in your face


Senior Member
From VOA:

Matthew Rojansky with the Wilson Center said the pro-Russian authorities in Crimea would not have held the referendum if they didn’t have a high confidence in the outcome.
“My sense is this was a product of the times in which there has been a real build-up of fear mongering and the overt pressure of armed men - there is nothing quite like a gun in your face.”

What's the meaning of "in your face" here? Did he want to express there are armed men holding a gun to your face? why did he use the preposition "in"? I would prefer "on" or "to". What's your opinion?

Thank you in advance. :)
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  • entangledbank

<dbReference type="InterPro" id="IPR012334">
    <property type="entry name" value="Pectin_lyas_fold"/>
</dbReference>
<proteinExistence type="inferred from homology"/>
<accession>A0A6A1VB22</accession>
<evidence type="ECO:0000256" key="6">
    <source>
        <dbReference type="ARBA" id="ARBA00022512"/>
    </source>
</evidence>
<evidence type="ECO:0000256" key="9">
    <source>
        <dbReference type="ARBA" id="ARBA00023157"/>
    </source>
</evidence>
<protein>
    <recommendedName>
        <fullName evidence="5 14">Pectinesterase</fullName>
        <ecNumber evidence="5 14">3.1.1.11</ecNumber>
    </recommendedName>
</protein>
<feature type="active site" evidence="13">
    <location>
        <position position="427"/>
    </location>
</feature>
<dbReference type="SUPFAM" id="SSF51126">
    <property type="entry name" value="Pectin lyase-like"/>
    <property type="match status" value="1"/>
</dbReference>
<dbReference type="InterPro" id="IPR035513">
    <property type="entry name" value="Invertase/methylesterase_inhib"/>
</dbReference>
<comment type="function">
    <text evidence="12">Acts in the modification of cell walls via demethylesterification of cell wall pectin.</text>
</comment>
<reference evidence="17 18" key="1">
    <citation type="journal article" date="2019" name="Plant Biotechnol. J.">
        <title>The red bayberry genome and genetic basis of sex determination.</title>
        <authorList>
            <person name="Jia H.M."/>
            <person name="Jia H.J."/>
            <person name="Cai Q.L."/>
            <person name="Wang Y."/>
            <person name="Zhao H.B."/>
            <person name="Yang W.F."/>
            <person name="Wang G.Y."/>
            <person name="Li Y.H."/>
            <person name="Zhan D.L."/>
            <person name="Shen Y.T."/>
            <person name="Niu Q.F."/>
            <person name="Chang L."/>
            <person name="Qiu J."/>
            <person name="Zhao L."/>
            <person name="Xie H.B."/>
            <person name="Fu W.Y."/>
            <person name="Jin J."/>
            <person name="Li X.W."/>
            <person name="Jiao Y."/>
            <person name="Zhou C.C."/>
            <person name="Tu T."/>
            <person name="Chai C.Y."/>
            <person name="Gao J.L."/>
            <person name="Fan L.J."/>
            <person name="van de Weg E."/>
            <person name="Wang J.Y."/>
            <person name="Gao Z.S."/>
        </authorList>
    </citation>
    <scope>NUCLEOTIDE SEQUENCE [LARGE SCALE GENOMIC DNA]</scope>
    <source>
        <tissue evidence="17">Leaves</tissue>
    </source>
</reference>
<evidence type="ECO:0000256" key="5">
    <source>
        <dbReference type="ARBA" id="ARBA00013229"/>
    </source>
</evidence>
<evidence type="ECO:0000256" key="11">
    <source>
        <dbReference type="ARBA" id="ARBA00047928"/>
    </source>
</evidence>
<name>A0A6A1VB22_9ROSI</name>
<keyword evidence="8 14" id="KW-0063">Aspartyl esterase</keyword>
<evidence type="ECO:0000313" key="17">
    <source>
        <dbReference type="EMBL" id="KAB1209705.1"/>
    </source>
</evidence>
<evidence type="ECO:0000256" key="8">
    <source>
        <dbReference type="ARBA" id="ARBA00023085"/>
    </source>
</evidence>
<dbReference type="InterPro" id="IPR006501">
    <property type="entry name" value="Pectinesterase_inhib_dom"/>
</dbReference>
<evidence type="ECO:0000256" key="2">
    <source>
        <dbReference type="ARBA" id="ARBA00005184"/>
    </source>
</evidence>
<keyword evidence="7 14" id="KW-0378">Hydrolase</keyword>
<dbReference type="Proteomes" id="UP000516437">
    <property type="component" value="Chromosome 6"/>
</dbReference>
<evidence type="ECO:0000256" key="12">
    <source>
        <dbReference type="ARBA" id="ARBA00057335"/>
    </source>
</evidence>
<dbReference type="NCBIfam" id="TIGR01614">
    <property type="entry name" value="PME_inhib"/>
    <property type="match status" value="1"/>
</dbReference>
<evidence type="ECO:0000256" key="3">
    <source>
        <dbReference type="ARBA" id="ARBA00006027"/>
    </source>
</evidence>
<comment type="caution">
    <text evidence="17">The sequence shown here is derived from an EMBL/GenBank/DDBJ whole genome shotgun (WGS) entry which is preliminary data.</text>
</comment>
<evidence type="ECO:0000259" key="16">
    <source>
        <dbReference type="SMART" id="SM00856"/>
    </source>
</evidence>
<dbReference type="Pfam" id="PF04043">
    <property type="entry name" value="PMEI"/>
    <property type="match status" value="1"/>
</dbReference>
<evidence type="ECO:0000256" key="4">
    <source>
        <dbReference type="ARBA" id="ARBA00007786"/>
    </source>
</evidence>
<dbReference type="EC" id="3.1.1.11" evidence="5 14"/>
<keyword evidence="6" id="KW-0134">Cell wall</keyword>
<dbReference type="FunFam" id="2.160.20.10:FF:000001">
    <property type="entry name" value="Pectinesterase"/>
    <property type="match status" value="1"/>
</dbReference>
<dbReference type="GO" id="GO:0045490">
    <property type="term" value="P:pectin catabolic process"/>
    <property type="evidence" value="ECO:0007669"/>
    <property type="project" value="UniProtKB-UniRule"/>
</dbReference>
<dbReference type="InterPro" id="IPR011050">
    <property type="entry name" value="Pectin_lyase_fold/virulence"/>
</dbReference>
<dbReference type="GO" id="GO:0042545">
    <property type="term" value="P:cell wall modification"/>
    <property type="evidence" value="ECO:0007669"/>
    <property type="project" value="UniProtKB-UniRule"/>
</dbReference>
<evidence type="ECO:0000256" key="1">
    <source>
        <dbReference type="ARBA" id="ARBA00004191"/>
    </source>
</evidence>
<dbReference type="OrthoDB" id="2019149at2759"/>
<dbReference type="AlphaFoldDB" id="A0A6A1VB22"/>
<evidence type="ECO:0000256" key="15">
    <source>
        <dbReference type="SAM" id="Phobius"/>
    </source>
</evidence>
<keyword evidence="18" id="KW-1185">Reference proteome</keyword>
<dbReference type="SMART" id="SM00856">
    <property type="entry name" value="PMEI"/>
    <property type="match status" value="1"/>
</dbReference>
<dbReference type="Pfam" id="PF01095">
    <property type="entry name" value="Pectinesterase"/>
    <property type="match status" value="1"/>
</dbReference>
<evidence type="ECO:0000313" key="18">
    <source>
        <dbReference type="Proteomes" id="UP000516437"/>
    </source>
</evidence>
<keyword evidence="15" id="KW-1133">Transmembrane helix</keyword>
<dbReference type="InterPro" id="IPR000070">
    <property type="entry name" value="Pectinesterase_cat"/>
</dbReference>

Senior Member
    English - South-East England
    There's a certain logic for bodily parts: your nose is on your face, but your eyes and mouth are in your face. Not so much logic outside that: you hold a gun to someone's head. 'In your face' normally means very close up, as when one person angrily confronts another by getting close; from that, it comes to mean "aggressive" or "bold" or "very obvious, hard to avoid", and that's how the gun is being presented in your sentence.